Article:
Recently at the Tenth Circuit:
Statutory interpretation: what does "a" mean?
The Dictionary Act says that “words importing the singular include and apply to several persons, parties, or things” unless “the context indicates otherwise.” 1 U.S.C. § 1. What if that word is the singular article "a"? Well, as the Act suggests, it depends. If you want to know more, check out Banuelos v. Barr, in which the Tenth Circuit takes "a's" temperature and concludes that the words "a notice to appear" in 8 U.S.C. § 1229b(d)(1)(A) refer to a single document.
Running a Triple I criminal-history check through dispatch (as opposed to simply using the trooper's in-car computer) was a "negligently burdensome precaution" that did not unconstitutionally extend a routine traffic stop in United States v. Mayville. Of course, every Fourth Amendment claim is decided on its own facts: "While we can imagine other situations in which an officer’s decision to run a Triple I check through dispatch would unreasonably prolong a traffic stop, that is not the case here."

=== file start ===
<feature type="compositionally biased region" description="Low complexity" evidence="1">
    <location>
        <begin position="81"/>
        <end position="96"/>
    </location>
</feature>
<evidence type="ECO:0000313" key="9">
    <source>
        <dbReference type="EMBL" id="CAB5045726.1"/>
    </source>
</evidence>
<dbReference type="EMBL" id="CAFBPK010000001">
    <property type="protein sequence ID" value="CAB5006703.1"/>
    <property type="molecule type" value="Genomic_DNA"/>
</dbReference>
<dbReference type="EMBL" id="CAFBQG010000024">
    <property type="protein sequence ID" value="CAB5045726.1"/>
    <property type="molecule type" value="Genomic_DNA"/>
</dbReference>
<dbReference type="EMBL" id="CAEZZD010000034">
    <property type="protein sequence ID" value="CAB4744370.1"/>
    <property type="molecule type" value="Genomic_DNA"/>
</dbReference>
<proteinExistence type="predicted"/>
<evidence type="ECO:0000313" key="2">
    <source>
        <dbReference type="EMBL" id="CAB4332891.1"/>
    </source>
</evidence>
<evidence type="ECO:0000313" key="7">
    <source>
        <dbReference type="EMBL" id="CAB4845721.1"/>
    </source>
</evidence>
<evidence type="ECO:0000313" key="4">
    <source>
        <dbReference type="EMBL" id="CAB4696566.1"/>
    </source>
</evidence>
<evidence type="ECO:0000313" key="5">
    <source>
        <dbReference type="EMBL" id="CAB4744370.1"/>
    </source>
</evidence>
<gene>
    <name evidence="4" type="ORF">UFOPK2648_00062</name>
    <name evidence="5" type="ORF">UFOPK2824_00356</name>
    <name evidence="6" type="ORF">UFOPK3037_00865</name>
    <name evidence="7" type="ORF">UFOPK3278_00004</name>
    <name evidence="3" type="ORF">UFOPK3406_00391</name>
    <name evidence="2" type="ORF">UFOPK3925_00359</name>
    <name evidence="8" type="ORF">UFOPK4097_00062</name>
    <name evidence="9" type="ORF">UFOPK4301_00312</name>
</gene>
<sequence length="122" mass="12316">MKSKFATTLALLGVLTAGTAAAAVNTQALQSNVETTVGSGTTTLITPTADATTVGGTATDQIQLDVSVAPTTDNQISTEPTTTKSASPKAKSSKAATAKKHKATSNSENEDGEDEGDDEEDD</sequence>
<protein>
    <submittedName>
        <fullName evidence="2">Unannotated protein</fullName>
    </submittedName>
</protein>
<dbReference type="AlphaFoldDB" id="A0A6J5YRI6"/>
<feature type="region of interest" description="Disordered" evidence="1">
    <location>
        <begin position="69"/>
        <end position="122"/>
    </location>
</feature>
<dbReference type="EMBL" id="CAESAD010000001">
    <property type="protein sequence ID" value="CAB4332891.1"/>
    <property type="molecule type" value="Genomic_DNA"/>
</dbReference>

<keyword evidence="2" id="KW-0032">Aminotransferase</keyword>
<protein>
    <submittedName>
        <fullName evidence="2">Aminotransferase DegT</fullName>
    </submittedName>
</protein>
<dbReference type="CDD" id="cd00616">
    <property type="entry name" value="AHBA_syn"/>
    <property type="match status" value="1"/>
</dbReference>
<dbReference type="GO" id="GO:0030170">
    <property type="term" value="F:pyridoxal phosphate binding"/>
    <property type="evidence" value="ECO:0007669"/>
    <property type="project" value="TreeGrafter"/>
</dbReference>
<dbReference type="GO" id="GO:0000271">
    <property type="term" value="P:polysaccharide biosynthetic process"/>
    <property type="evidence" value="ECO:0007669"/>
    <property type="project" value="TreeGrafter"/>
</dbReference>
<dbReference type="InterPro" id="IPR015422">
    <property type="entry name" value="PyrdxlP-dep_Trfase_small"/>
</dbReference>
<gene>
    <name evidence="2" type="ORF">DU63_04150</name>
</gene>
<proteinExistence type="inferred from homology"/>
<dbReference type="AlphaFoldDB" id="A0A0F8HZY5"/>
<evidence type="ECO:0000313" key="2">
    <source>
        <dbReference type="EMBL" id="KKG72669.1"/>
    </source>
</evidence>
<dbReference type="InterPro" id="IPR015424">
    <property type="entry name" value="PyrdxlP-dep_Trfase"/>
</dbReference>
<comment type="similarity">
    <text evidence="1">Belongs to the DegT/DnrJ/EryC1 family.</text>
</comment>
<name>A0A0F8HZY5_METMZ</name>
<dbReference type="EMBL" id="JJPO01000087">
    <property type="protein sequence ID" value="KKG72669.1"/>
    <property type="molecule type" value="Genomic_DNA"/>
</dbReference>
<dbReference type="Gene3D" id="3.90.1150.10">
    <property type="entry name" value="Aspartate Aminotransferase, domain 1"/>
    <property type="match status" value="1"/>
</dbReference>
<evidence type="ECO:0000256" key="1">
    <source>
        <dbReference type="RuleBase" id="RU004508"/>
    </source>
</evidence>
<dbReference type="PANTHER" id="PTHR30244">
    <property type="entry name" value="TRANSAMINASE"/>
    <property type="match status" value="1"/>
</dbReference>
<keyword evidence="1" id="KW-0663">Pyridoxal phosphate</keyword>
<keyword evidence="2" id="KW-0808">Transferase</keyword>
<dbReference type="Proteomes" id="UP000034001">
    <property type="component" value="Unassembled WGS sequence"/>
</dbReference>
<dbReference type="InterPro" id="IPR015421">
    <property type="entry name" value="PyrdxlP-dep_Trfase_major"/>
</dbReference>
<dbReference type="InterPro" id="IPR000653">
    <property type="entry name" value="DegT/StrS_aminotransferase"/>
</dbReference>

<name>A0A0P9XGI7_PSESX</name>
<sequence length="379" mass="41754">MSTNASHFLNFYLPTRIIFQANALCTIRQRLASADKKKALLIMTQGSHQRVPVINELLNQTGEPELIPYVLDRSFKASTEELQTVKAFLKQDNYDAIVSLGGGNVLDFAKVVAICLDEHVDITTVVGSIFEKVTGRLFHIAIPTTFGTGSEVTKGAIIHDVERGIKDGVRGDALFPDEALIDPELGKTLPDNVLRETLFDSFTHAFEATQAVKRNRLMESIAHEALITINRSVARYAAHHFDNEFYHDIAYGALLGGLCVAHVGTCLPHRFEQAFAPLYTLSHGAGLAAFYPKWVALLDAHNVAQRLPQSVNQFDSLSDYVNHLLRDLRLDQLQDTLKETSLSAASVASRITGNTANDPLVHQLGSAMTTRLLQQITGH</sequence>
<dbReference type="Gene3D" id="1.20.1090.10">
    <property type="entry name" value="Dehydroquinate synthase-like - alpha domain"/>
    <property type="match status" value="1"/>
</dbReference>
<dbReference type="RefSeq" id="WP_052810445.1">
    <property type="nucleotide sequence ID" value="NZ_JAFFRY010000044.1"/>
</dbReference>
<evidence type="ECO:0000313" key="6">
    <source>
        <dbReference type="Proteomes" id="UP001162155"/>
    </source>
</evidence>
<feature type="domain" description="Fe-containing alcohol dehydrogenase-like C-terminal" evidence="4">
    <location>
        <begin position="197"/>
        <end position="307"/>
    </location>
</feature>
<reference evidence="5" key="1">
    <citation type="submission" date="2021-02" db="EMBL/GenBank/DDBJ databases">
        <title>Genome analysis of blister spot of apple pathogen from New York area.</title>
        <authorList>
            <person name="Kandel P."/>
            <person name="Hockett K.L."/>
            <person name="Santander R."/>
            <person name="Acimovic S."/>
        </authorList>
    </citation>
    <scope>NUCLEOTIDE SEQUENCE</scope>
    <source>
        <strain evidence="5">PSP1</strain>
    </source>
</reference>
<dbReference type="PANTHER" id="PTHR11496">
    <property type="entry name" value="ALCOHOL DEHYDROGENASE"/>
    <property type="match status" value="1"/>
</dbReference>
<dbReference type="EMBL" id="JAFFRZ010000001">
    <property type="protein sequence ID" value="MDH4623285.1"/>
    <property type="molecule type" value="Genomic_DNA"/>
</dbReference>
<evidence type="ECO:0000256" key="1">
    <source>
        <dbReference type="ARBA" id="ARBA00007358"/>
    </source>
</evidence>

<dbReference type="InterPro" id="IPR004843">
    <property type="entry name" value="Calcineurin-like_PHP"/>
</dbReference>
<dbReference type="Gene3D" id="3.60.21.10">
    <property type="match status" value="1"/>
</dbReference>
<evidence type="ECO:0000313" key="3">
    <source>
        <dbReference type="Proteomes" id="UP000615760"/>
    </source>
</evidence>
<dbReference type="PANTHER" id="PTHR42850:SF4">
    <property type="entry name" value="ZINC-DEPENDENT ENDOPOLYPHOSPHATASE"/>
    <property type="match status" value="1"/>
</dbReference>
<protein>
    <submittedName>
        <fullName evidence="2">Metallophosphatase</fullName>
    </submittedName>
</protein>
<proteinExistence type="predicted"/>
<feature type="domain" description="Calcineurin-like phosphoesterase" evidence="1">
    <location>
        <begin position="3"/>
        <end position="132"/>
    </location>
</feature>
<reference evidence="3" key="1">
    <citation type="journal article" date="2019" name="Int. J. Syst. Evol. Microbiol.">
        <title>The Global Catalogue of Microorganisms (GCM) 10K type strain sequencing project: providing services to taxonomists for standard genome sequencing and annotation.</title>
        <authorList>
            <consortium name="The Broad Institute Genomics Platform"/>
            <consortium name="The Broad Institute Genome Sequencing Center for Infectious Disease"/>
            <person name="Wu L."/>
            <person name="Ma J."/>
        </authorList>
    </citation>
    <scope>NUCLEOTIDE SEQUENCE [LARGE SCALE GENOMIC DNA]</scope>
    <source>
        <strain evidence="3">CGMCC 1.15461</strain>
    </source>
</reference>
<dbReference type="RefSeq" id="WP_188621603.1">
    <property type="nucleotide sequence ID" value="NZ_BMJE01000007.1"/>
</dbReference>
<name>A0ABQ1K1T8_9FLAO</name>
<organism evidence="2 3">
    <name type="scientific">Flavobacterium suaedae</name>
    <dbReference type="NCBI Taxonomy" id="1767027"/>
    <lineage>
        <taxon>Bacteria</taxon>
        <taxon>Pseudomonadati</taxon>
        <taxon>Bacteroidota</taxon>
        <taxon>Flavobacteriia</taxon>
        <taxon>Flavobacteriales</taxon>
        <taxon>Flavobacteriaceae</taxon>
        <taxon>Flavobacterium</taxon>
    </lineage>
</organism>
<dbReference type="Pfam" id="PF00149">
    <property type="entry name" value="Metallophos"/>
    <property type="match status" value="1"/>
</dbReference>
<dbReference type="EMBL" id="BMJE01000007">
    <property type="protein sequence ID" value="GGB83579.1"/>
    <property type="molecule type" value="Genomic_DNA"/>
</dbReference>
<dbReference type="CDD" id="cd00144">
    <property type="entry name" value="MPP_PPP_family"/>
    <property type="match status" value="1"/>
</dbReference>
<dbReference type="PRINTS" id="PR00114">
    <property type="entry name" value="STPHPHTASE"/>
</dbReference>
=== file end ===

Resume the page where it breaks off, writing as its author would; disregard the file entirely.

Felon-in-possession, 18 U.S.C. § 922(g)
In United States v. Samora, the Tenth Circuit held that, while the government presented sufficient evidence to sustain Mr. Samora's Section 922(g) conviction, the district court's erroneous constructive-possession instruction (Henderson/Little error) necessitated reversal even under plain-error review.
ACCA violent-felony predicates
In United States v. Manzanares, the Tenth Circuit held that, after Stokeling, New Mexico robbery--which requires not just property snatching but also overcoming victim resistance--remains a violent felony for ACCA purposes. The Court distinguished Kansas robbery (per Bong) as falling "on the other side of the 'snatching' line."